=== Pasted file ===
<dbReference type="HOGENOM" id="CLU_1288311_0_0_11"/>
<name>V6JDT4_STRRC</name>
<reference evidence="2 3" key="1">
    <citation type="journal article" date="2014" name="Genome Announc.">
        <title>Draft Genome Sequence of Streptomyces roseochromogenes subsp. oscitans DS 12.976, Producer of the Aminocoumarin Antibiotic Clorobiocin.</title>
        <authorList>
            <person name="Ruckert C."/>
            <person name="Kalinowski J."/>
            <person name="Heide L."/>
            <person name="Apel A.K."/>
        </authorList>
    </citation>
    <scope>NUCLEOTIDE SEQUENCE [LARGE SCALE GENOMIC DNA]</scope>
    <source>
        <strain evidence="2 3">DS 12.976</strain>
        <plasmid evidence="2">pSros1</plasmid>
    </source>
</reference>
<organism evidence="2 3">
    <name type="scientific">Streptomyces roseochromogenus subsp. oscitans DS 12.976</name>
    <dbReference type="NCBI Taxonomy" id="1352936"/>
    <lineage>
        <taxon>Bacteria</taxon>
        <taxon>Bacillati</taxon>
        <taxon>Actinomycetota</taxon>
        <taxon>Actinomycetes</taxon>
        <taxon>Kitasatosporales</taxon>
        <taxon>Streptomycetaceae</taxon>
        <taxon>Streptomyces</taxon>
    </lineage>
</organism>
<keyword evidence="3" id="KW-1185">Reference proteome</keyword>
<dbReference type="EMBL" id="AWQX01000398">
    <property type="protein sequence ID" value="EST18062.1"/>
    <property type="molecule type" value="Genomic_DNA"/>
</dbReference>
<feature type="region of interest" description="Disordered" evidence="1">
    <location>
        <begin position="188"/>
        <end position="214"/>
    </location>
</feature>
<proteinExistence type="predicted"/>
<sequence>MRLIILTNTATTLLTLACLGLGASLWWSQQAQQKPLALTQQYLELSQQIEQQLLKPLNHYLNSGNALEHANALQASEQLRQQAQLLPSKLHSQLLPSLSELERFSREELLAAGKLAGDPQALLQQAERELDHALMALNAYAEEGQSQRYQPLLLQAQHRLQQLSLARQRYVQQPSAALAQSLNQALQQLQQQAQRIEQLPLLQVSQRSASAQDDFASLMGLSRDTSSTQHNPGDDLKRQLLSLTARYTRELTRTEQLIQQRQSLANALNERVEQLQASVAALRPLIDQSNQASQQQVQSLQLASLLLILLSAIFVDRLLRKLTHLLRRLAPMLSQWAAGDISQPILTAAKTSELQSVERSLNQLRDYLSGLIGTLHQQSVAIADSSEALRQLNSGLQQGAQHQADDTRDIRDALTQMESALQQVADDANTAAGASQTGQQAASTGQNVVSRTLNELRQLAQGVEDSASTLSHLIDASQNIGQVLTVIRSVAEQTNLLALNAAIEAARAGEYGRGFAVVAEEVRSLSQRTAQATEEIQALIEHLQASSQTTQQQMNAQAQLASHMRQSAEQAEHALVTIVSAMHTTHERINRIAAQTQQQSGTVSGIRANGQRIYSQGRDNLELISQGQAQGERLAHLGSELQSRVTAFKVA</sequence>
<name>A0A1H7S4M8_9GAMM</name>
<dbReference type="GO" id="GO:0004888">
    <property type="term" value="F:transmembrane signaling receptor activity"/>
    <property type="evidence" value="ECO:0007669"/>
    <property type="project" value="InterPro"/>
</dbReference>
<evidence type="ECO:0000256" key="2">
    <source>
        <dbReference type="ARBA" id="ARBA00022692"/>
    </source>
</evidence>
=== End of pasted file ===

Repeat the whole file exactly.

<dbReference type="HOGENOM" id="CLU_1288311_0_0_11"/>
<name>V6JDT4_STRRC</name>
<reference evidence="2 3" key="1">
    <citation type="journal article" date="2014" name="Genome Announc.">
        <title>Draft Genome Sequence of Streptomyces roseochromogenes subsp. oscitans DS 12.976, Producer of the Aminocoumarin Antibiotic Clorobiocin.</title>
        <authorList>
            <person name="Ruckert C."/>
            <person name="Kalinowski J."/>
            <person name="Heide L."/>
            <person name="Apel A.K."/>
        </authorList>
    </citation>
    <scope>NUCLEOTIDE SEQUENCE [LARGE SCALE GENOMIC DNA]</scope>
    <source>
        <strain evidence="2 3">DS 12.976</strain>
        <plasmid evidence="2">pSros1</plasmid>
    </source>
</reference>
<organism evidence="2 3">
    <name type="scientific">Streptomyces roseochromogenus subsp. oscitans DS 12.976</name>
    <dbReference type="NCBI Taxonomy" id="1352936"/>
    <lineage>
        <taxon>Bacteria</taxon>
        <taxon>Bacillati</taxon>
        <taxon>Actinomycetota</taxon>
        <taxon>Actinomycetes</taxon>
        <taxon>Kitasatosporales</taxon>
        <taxon>Streptomycetaceae</taxon>
        <taxon>Streptomyces</taxon>
    </lineage>
</organism>
<keyword evidence="3" id="KW-1185">Reference proteome</keyword>
<dbReference type="EMBL" id="AWQX01000398">
    <property type="protein sequence ID" value="EST18062.1"/>
    <property type="molecule type" value="Genomic_DNA"/>
</dbReference>
<feature type="region of interest" description="Disordered" evidence="1">
    <location>
        <begin position="188"/>
        <end position="214"/>
    </location>
</feature>
<proteinExistence type="predicted"/>
<sequence>MRLIILTNTATTLLTLACLGLGASLWWSQQAQQKPLALTQQYLELSQQIEQQLLKPLNHYLNSGNALEHANALQASEQLRQQAQLLPSKLHSQLLPSLSELERFSREELLAAGKLAGDPQALLQQAERELDHALMALNAYAEEGQSQRYQPLLLQAQHRLQQLSLARQRYVQQPSAALAQSLNQALQQLQQQAQRIEQLPLLQVSQRSASAQDDFASLMGLSRDTSSTQHNPGDDLKRQLLSLTARYTRELTRTEQLIQQRQSLANALNERVEQLQASVAALRPLIDQSNQASQQQVQSLQLASLLLILLSAIFVDRLLRKLTHLLRRLAPMLSQWAAGDISQPILTAAKTSELQSVERSLNQLRDYLSGLIGTLHQQSVAIADSSEALRQLNSGLQQGAQHQADDTRDIRDALTQMESALQQVADDANTAAGASQTGQQAASTGQNVVSRTLNELRQLAQGVEDSASTLSHLIDASQNIGQVLTVIRSVAEQTNLLALNAAIEAARAGEYGRGFAVVAEEVRSLSQRTAQATEEIQALIEHLQASSQTTQQQMNAQAQLASHMRQSAEQAEHALVTIVSAMHTTHERINRIAAQTQQQSGTVSGIRANGQRIYSQGRDNLELISQGQAQGERLAHLGSELQSRVTAFKVA</sequence>
<name>A0A1H7S4M8_9GAMM</name>
<dbReference type="GO" id="GO:0004888">
    <property type="term" value="F:transmembrane signaling receptor activity"/>
    <property type="evidence" value="ECO:0007669"/>
    <property type="project" value="InterPro"/>
</dbReference>
<evidence type="ECO:0000256" key="2">
    <source>
        <dbReference type="ARBA" id="ARBA00022692"/>
    </source>
</evidence>